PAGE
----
I’ve written a lot about recovery from mental illness and addiction on this blog and in many other forums.
It’s also worth repeating that one of my favorite definitions of recovery is “a process of change through which individuals improve their health and wellness, live a self-directed life, and strive to reach their full potential.” (SAMHSA)
I’ve featured dozens of interviews in my “Stories of Hope” series to spotlight people who share their unique challenges in their personal journeys of recovery.
I helped start a recovery-based rehabilitation program in a large public psychiatric hospital that has been nationally recognized.
I’ve worked with tens of thousands of people over the last three decades who have been in all stages of recovery, from total despair and hopelessness to great happiness and satisfaction with their lives.
I say all of this not for self-promotion, but to give some sense of my dedication to this topic and my long-term, first-hand professional experience in this area.
When recovery hurts
Overall, I believe that a recovery-oriented approach to mental illness and addiction is worthwhile.
The recovery philosophy offers the message that help is available and that treatment works.
We also know that many, many people do make strides toward reduction of symptoms, more effectively managing their mental health issues, and ultimately finding greater peace of mind.
But I’m also attuned to the fact that many people still struggle greatly. They face significant and sometimes severe and disabling symptoms.
As a result, they often can’t effectively engage in school, work, hobbies or maintain supportive relationships. And many don’t receive adequate treatment. Others receive no treatment at all.
To some of these individuals, the idea of “recovery” is almost like a slap in the face. They see others who are making progress toward their goals and having reduced symptoms, and they feel inadequate or like a failure in comparison.
For those who are struggling, the promise of recovery seems distant, hollow, and unattainable. How can you get better when it’s a daily challenge just to get out of bed or to take a shower?
So can a recovery-based focus actually cause distress or anguish for such people? Unquestionably, yes.
As a compassionate helper, this is a hard pill for me to swallow, when I consider that my efforts to inspire and motivate may also bring sadness and discomfort to others.
A way forward
But I believe there is a way forward, to still promote the benefits of the recovery-focused framework, while also acknowledging the distress it may bring to those who are still suffering greatly.
I believe it’s very important for all of us to speak directly to support those who may be struggling, hopeless, and still searching for a brighter future. Here are some thoughts for them:
- Remember you are not alone. Don’t be afraid to reach out for help. There are kind and supportive peers, friends and professionals who can assist you. Treatment does work, but only if you are engaged in it and you commit to staying involved on a consistent basis.
- Try not to compare yourself to others. Recovery is not a competition. While you may believe you are failing or not making progress when compared to others, your journey is unique. Your time for growth and happiness may be just around the bend, sometimes when you least expect it.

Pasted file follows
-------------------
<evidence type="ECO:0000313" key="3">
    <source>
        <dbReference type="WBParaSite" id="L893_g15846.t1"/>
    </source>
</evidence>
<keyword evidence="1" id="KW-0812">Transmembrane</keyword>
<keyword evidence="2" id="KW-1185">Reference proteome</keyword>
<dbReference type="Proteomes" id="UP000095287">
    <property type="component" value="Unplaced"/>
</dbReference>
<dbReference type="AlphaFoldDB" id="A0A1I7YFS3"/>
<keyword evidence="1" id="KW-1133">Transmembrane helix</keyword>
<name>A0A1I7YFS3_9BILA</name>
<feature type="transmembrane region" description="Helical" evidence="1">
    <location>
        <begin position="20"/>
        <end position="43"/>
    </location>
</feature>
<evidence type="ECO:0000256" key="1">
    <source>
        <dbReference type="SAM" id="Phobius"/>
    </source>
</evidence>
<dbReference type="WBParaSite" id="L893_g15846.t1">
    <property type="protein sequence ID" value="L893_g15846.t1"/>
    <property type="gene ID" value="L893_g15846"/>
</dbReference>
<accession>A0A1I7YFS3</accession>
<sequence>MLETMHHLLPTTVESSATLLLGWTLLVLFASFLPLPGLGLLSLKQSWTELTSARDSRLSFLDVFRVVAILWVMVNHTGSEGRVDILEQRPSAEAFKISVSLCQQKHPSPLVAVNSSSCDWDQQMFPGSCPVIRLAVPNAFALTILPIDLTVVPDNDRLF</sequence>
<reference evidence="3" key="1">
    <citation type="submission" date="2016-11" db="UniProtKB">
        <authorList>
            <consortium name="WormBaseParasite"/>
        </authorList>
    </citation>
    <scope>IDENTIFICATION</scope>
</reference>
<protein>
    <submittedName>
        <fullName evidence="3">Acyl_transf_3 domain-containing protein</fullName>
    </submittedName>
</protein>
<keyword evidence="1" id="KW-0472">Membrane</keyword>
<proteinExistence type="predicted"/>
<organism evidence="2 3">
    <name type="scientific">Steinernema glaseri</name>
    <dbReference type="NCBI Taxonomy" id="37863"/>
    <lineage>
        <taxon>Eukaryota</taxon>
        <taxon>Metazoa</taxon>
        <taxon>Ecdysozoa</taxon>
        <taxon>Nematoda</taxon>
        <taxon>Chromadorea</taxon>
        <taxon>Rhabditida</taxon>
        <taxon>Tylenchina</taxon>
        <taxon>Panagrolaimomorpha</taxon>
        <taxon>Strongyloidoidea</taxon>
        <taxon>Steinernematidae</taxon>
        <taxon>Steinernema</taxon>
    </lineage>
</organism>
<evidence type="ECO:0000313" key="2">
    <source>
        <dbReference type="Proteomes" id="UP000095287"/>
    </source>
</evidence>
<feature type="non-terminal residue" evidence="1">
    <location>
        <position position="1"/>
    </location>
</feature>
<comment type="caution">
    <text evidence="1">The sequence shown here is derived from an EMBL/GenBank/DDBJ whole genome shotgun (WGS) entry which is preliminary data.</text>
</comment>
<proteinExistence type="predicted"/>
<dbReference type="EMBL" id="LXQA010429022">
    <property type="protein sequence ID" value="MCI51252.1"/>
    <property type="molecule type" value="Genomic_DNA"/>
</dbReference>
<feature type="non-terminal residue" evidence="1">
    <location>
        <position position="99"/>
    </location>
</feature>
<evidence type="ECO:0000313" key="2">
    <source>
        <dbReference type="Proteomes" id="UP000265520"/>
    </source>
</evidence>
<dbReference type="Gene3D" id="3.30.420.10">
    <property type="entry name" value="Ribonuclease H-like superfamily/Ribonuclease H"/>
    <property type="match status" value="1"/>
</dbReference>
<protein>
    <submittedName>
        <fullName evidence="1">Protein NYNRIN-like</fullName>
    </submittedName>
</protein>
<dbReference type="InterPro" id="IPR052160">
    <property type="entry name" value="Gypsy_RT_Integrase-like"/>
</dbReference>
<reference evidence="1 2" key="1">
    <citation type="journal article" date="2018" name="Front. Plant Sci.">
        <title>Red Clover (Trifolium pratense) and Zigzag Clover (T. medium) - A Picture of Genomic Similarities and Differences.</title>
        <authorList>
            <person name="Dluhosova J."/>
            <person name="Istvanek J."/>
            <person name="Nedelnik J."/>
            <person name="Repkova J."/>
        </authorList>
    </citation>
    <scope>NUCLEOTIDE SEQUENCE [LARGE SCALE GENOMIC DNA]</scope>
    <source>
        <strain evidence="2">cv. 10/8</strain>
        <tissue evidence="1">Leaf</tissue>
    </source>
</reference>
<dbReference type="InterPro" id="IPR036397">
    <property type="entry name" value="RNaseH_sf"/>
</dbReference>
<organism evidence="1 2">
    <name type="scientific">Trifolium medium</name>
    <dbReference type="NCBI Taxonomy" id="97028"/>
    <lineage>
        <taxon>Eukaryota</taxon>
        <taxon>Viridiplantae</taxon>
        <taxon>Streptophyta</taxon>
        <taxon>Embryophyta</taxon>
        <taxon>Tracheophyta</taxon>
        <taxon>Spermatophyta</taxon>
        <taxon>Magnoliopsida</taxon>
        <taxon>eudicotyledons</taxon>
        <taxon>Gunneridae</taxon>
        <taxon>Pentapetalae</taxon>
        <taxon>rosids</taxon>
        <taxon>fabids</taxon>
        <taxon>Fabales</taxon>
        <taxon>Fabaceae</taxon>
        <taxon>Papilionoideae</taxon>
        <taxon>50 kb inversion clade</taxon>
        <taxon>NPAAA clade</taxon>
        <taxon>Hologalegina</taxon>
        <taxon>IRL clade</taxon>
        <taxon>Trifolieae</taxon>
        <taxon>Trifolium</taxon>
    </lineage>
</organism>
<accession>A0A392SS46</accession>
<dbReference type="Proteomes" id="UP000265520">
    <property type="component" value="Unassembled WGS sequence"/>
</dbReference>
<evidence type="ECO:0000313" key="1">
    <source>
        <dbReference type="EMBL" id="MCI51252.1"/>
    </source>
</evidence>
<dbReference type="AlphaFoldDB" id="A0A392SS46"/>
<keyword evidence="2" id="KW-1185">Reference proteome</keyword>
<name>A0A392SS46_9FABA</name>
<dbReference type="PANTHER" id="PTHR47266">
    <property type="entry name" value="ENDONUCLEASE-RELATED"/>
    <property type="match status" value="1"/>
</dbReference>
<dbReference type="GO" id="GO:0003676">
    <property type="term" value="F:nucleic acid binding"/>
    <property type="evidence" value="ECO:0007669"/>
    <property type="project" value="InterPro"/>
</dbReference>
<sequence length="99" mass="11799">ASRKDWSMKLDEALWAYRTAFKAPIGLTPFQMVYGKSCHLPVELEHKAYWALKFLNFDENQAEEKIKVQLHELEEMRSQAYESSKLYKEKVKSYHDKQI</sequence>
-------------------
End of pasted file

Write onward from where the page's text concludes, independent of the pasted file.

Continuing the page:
- Stay informed. There are always new and emerging treatment options, including medication, therapies, support groups and more. Use reputable sources and keep searching for new strategies for growth and personal development.
- Become a scientist. Experiment with various proven strategies for recovery, with professional guidance. What works for others may not work for you, and vice versa. Try out different approaches and see what helps. If it’s of benefit, keep doing it; if it’s not helping, try something else.
- If the term “recovery” makes you feel discouraged or distressed, substitute the word “hope” instead. Hope is elusive and hard to sustain, but nurture your hope, because things can get better over time.
- Make every effort to fight negativity and discouragement. While easier said than done, become familiar with cognitive-behavioral approaches to combat, reduce and replace negative thoughts, feelings and behaviors, with more rational, hopeful and positive ones.
I do firmly believe there is hope for all who struggle with mental health challenges. While each person’s path will be different, and some will face a tremendously arduous journey, there is reason for optimism.
With the array of effective treatments available and the ever-growing openness to talk about these issues, we can increase access to appropriate care while continuing to chip away at the pervasive discrimination which has shrouded mental illness for far too long.
But we must all be a part of the solution. This involves working together to reach out to all those who suffer and to extend a hand of hope, fellowship and support. It also means listening to each person, no matter where they are on their path to recovery.
Recognize there is great variability in recovery from mental illness and addiction, and that many still struggle mightily each and every day.
We must also send the clear and simple message that the recovery process is ultimately about finding your own unique strengths and connecting with effective support and treatment.
Of equal importance, it’s about learning to love and nurture ourselves and others, relentlessly, hopefully, and with kindness and respect for the dignity and worth of each and every precious soul.
Here’s a question: What can you do to reach out to someone who is still struggling with mental illness or addiction? Please leave a comment. Also, please subscribe to my blog and feel free to follow me on Twitter, “like” my Facebook page, or connect on LinkedIn. Finally, if you enjoyed this article, please share it with a friend. Thanks!